The New Word on Surfboard Foam

Deciding whether to ride polyurethane or polystyrene surfboard foam will affect several other factors in your next surfboard design. Being such a crucial decision, it is important to realize the different characteristics of each material and conduct a good amount of research in your quest for the perfect surfboard. To help you gather the facts SurfScience attended the October 2009 Sacred Craft Surfboard Expo to learn the latest thoughts on polystyrene vs. polyurethane.


Most surfboard manufacturers now offer a choice of polyurethane or a variation of polystyrene (Styrofoam). When Grubby Clark shut down Clark Foam December 5, 2005 it triggered an intense interest in other technologies. This is due in part because Clark’s foam recipe offered a superior ride to other polyurethane blanks available on the market. The lack of quality polyurethane blanks caused the industry to take a hard look at alternative foams and resins, including polystyrene and epoxies.

  surfboard foam EPS polystyrene polyurethane



The Polystyrene foam and epoxy resin combination continues to offer strong lightweight surfboard, with a perceived lower impact on the environment.


“Standard polyurethane surfboards use a three pound foam,” explains Surftech’s Robert Hyland. “What that means is if you have a one foot cube of foam it would weigh three pounds. Expanded polystyrene, like the foam found in Surftech models, is typically one pound foam. Blank to blank you’re looking at cutting a third of the weight.”


Water Absorption


One of the major drawbacks to using polystyrene blanks in the past was the quick absorption of water. This material is made up of many styrene beads stuck together. As a result, some versions of the material had many voids for water to seep into. This has been addressed in recent years.


“Our Ultraflex boards have the normal Techlite fused cell EPS core (Fused Expanded Polystyrene),” continues Hyland. “It doesn’t have any voids and it doesn’t absorb any water. All the cells are completely fused together. When we’re blowing the EPS foam, we pressurize the mold. As we pressurize the foam, it forces the foam cells to fuse together completely so there are no voids or gaps in the foam. Closed cell EPS doesn’t transmit water from cell to cell. Bad EPS, on the other hand, will be full of voids.”


Toxicity and Strength


Another reason a shaper may use polystyrene is because it emits less volatile organic compounds (VOCs). Given this fact it was no surprise to learn Fletcher Chouinard, surfboard builder for Patagonia, uses extruded polystyrene foam in his surfboards. According to their website, this foam is also 73% more resistant to taking on water than normal surfboard foam.


“It starts with an extruded polystyrene foam core; a real fine cell structure,” tells Roy Koffman of the Patagonia surf shop in San Diego County. “It’s a real lightweight, high density foam core. It allows us to glass with epoxy resin and a much stronger glassing schedule. This particular board here has a triple 4 oz deck, which is significantly more than you would find on a typical stock board. That core is so light, yet it has much more durability built into it. It’s a fine line between building a more durable board but at the same time be able to surf at a high level of performance.”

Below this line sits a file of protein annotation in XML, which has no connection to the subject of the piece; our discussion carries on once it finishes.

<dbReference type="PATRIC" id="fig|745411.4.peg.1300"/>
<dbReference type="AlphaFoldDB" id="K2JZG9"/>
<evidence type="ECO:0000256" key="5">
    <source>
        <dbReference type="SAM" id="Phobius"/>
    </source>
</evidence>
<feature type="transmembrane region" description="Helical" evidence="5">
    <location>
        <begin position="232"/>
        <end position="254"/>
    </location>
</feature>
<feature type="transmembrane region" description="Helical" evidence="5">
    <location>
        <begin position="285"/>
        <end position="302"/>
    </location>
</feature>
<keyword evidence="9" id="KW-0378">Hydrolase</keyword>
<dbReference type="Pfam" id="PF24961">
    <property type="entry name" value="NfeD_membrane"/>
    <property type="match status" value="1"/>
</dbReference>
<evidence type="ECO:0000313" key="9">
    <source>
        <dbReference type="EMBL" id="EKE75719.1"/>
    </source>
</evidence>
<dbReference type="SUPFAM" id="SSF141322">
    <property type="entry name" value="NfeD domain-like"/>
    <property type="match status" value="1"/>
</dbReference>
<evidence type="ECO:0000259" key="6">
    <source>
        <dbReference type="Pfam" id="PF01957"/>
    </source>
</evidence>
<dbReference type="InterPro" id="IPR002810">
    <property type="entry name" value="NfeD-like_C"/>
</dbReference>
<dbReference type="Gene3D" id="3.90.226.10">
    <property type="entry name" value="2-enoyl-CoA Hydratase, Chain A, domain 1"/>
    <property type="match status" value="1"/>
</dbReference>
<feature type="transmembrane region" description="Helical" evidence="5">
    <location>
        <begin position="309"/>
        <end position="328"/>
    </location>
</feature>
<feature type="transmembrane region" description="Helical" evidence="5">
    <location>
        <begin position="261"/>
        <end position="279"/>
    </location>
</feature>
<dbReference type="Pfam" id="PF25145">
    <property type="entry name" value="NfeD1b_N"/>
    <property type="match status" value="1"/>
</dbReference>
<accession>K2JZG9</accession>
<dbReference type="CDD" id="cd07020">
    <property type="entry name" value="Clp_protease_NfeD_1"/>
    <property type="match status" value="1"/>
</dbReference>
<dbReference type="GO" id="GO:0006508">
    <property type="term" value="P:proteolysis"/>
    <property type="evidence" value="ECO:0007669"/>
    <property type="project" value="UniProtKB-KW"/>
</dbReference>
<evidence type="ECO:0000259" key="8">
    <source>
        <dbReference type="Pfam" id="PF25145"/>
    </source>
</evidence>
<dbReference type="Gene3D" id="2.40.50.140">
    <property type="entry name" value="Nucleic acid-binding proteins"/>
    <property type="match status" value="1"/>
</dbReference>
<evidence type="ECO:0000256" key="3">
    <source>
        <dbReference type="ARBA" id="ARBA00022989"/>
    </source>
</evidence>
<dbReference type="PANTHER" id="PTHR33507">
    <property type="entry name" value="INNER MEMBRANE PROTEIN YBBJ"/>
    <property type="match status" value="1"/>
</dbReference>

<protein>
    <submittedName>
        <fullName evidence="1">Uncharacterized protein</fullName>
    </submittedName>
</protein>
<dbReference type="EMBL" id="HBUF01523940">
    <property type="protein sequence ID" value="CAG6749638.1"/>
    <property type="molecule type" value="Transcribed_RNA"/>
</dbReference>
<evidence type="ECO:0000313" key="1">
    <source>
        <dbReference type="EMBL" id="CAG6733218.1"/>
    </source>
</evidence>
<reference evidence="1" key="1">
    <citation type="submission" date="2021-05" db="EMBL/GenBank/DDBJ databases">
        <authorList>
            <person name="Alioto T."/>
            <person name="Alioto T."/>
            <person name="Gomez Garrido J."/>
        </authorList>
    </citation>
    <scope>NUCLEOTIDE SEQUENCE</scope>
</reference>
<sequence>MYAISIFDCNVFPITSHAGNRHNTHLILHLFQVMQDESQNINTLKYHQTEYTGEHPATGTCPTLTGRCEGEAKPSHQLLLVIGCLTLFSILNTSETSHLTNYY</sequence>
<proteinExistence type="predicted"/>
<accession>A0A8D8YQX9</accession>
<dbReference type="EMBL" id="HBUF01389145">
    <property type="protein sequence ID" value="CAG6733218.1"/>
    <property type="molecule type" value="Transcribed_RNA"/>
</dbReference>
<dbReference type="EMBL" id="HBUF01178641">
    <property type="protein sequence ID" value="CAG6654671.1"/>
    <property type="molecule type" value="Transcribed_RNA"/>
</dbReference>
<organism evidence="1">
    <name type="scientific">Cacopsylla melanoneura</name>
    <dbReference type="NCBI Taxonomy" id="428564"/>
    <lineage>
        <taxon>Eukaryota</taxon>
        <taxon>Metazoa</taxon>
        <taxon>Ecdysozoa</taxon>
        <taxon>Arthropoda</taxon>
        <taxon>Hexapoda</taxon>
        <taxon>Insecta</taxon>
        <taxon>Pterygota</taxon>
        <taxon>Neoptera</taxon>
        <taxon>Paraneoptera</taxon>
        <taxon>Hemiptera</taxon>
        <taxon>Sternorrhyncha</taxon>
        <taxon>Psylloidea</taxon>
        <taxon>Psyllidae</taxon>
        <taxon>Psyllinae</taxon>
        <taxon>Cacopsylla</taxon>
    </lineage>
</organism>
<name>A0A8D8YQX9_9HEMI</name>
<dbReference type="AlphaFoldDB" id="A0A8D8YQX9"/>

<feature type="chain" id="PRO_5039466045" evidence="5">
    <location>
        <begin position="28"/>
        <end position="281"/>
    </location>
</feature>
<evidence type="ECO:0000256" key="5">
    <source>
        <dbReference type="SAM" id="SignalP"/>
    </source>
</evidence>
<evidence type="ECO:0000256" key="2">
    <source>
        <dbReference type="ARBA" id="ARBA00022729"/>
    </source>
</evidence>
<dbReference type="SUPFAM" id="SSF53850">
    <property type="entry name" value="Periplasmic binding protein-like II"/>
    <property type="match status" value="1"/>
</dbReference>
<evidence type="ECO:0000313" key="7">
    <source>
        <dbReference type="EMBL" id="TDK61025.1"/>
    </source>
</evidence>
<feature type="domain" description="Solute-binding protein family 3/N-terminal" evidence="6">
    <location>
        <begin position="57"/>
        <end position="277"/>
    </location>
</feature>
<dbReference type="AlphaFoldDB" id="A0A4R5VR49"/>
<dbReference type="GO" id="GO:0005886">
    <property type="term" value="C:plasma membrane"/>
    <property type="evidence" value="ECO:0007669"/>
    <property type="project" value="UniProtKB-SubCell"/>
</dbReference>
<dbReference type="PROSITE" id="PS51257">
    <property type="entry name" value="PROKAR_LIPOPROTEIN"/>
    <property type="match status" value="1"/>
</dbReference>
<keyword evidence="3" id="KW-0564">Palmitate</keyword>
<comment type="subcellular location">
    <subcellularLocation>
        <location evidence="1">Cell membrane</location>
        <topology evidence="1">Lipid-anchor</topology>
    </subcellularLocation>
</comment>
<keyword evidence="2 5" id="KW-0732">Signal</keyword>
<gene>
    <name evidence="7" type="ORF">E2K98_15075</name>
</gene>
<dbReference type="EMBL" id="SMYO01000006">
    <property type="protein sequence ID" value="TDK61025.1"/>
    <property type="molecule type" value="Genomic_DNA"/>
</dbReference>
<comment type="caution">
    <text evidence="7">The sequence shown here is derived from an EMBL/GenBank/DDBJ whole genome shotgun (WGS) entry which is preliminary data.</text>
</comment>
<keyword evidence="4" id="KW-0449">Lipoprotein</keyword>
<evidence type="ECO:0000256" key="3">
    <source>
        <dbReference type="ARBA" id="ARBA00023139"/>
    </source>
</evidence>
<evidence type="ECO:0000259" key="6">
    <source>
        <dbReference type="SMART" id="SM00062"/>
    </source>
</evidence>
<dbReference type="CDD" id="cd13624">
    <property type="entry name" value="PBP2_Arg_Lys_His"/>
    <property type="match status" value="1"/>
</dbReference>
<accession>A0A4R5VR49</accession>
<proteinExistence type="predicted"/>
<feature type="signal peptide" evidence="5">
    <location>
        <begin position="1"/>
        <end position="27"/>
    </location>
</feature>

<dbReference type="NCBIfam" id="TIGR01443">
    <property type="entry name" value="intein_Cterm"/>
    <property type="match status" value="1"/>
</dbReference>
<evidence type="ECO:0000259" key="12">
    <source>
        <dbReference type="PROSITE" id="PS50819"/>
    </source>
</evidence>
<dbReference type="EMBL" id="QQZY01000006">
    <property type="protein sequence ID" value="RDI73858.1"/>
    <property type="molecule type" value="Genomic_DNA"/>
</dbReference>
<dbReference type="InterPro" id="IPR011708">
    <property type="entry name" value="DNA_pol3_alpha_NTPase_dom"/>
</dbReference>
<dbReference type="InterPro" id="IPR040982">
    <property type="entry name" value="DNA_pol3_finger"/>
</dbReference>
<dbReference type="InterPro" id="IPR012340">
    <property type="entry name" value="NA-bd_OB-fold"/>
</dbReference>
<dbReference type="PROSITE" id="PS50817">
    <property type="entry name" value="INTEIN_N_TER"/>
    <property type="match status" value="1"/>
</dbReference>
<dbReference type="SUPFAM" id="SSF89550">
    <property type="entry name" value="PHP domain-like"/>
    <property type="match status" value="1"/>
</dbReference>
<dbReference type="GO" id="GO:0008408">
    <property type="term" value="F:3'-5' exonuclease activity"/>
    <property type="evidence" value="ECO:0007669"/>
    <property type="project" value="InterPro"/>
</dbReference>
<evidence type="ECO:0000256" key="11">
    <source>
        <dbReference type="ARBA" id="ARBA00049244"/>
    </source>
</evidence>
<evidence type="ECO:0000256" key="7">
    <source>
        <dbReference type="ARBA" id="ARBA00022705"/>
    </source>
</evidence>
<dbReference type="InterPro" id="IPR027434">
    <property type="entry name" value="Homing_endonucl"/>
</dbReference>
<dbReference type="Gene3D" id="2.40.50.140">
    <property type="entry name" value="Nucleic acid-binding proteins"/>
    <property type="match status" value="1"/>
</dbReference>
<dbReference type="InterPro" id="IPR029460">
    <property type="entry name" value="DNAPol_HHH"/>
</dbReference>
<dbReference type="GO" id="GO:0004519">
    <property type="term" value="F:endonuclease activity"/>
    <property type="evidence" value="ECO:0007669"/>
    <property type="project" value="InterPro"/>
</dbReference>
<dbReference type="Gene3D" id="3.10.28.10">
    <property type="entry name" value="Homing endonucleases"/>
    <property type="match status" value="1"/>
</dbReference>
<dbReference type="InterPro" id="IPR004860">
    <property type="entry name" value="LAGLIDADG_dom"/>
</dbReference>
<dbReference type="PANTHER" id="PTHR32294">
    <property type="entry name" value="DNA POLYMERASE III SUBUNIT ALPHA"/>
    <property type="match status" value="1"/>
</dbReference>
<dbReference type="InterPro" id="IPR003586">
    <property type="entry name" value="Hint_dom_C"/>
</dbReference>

The Case For Polyurethane


Just when I thought EPS had arrived as the preferred foam of all riders and shapers I heard some very conflicting views from La Jolla based shaper Tim Bessell.


Bessell does not shy away from using alternative materials, such as carbon fiber, to build a stronger and better performing product. He offers his surfboard designs in Aviso because he considers it the most advanced surfboard technology available today. Knowing this you might think he would be on the polystyrene bandwagon, but he was quick to point out polystyrene’s deficiencies.


“Styrofoam has heat and absorption issues,” says Bessell. “XTR can’t go over 140 degrees or it will start delaminating and out-gassing. The EPS has problems because it has absorption problems. If you get a ding in an EPS board it will suck water like no tomorrow. They have these round pellets they’re trying to form together. It’s just not ever going to work. Polyurethane foam is still, I believe, the best foam in the world. Its weight to strength ratio is comparable to any of the best polystyrene blanks.”


Bessell goes on to comment on how bad styrene is for the human body.


“I’m not a big fan of Styrofoam. First of all, it’s bad for your body. I know so many veteran board builders who have gotten out of the industry because they have bad allergic reactions. I have bad allergic reactions. Our society is a fast food society. They’ve found that people have way too much styrene in their systems. I can’t even shape Styrofoam anymore.


“I’m not a big fan. It doesn’t make boards better. And the only thing better about making epoxy is they don’t use any acetone. If you want to be a naturalist then you ought to get a wood board and rub seed oil on it, but we’re kind of beyond that.


“EPS is just the wrong way to go. They’ve been blowing polyurethane foam for fifty years. Styrofoam is not the same deal. It doesn’t look good, it doesn’t take color well, and you have to use epoxy resin.  With polyurethane you can use both polyester or epoxy resins.” 




All three people we spoke to for this article prefer different surfboard foam…and they’re all right. Each foam has its own benefits and drawbacks. XTR and Fused EPS may resist water absorption, but will they delaminate? Standard expanded polystyrene may take on water like a sponge, but it is still much lighter than traditional Polyurethane. Polyurethane may still give the very best ride, but what can we do to make it less toxic? These are all questions that deserve attention. Any good shaper worth his salt will be glad to help you answer them.

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